I find myself asking this question more and more lately as I peruse job listings and find countless entries for “personal assistant”, “paralegal”, “secretary”, “sales”, etc. Nothing that requires a law degree. When I finally DO find a posting for an attorney, they want 5, 7, 10+ years of experience that I obviously don’t have. So far I have only found two jobs that were truly entry-level positions.
In the past month, I have sent out countless resumes and cover letters, hoping to at least get an interview. So far, I’ve only gotten one interview for a law clerk position and it was given to someone else. How does one stay positive in a job market like this? (Seriously, I’m asking.)
Big firms around the country are laying off attorneys by the hundreds and yet, somehow, after graduating from a tier 4 law school, I’m supposed to be able to find a job when I’m competing against people who either (a) went to a better law school than I did, or (b) have been working for 10 years and have all the experience a firm is looking for. I have a slight added bonus that I graduated cum laude, but apparently that doesn’t get me very far.
The job front is even more depressing (if possible) when looking for my preferred area of the law, tax. Apparently I should have just been an accounting major in college, then become a CPA. I know there are tax attorneys out there, but apparently none of them are hiring. I posted my resume on CareerBuilder and somewhere put that my preference is “tax”. Therefore, the “job matches” e-mails that I receive all call for accountants. In another set of job match e-mails I get, it’s all “online survey takers”, “work part-time from home” scammy looking things.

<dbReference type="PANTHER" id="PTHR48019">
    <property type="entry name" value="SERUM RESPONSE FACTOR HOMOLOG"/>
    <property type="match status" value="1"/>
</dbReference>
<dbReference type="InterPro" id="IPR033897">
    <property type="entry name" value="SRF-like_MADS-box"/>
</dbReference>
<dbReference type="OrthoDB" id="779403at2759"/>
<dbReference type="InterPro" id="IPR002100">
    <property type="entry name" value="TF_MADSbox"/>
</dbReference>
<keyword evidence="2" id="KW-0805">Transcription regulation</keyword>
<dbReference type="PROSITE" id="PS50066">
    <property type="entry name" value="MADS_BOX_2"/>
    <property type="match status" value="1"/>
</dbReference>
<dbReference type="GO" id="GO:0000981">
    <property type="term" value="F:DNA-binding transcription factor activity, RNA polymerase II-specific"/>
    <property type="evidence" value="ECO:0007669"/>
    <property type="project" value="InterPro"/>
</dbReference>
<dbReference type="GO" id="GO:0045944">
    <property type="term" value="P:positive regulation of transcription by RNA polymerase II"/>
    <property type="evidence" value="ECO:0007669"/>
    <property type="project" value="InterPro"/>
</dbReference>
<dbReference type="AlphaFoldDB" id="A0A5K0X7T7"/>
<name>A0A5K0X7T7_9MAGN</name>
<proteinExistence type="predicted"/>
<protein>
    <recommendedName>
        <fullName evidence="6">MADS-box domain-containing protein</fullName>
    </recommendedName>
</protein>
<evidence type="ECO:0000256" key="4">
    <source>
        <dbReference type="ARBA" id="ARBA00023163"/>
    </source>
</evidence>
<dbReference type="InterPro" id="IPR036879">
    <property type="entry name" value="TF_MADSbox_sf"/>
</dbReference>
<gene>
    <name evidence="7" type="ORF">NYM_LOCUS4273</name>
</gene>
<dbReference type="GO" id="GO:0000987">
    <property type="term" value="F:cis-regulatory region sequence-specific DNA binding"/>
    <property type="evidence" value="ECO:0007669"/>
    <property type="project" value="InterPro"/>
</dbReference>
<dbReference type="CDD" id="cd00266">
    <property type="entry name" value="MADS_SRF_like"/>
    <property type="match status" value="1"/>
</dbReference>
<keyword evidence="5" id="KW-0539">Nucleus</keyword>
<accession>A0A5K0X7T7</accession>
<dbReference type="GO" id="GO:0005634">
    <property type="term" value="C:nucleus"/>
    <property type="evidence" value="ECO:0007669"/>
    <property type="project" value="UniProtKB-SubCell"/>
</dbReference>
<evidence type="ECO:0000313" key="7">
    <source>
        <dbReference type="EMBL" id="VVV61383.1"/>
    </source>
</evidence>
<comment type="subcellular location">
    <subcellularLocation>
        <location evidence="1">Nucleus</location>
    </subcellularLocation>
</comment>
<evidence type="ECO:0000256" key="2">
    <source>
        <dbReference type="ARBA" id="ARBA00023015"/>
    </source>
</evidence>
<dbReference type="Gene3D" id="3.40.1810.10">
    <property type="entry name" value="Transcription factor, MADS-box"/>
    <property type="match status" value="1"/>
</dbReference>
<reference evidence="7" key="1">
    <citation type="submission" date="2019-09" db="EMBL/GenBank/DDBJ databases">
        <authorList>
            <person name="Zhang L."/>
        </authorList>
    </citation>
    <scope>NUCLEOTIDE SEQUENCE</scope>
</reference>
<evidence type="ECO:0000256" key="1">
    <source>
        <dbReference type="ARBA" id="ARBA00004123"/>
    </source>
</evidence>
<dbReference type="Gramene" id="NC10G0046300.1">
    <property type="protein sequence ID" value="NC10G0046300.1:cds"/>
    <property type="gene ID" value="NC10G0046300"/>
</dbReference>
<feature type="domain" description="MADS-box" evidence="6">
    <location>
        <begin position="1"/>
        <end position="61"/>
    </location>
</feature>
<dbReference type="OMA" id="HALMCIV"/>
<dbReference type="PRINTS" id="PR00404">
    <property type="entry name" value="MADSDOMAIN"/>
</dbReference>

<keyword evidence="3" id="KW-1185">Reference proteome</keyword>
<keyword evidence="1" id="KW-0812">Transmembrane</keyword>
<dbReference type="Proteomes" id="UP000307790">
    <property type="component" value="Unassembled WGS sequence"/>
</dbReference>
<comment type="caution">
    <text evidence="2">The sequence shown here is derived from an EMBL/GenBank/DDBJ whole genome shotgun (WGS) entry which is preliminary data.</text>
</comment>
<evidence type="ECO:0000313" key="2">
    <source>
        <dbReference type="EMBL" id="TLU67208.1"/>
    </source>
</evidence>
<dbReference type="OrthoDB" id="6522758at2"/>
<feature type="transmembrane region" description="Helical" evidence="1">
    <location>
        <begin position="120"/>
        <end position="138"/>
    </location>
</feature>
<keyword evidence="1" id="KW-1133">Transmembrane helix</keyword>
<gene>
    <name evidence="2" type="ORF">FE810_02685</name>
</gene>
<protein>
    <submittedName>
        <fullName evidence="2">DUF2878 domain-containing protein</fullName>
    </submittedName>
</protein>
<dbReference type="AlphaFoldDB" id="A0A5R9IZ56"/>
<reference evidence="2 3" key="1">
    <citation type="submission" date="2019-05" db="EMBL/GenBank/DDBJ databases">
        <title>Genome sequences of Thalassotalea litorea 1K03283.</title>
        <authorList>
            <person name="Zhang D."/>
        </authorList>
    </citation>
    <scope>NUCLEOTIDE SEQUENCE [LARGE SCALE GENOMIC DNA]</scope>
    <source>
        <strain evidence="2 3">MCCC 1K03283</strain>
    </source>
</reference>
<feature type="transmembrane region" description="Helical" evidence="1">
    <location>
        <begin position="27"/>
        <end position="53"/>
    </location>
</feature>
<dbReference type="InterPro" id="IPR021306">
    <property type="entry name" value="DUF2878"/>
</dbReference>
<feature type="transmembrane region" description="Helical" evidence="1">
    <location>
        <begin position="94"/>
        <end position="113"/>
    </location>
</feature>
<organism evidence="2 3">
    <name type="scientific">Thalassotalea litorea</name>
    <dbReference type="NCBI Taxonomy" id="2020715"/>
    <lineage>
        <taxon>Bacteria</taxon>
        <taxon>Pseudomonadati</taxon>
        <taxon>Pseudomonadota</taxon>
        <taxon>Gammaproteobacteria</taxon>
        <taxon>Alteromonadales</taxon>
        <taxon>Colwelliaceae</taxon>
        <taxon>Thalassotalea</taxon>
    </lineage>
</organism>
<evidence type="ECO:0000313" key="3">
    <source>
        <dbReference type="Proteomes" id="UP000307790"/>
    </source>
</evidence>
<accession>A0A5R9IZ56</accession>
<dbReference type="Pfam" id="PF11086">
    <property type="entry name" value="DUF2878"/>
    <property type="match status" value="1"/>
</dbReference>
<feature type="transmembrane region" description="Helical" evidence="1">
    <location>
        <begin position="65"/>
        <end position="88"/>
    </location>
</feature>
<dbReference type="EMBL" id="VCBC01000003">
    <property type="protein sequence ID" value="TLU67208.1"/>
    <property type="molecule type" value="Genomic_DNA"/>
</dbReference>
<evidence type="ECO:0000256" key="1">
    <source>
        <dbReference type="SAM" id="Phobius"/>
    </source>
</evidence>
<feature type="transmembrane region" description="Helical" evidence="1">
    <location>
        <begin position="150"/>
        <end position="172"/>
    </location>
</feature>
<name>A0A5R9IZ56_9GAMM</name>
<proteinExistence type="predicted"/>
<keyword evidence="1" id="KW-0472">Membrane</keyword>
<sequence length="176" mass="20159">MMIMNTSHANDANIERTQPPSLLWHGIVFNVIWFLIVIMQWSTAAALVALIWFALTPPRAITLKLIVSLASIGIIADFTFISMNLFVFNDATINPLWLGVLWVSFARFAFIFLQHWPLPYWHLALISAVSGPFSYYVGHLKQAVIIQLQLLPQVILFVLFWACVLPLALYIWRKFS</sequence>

For any current law students, I suggest getting a job in a firm during law school as a clerk. This is something I didn’t do because I knew that I would be moving to a different state and wouldn’t be able to continue working there once I graduated. This was probably one of the worst decisions I could have possibly made. Get a job with a firm and pray that they offer you a job when you graduate.
For any future law students, don’t do it. I know there are those gung-ho people who will say, “but this is what I’ve ALWAYS wanted to do.” Well, is it still going to be your dream when you are studying for the bar exam, without a job (and no good prospects even with the amount of resumes you’ve sent out), knowing that you are going to have to start paying off your ridiculous amount of loans in less than six months? I’m sure the market will get better, but when? Now that I have that JD, I can’t go just get a job anywhere because I’m overqualified for what I can find. No one wants to hire someone that is only going to stick around long enough to find a better job that they really want.
I can only imagine that I am not the only recent graduate with this same problem, so I have a question for you:
Secondarily, I’m wondering if other people are having these same problems lawyers are:
I’d also love any discussion anyone has about this topic.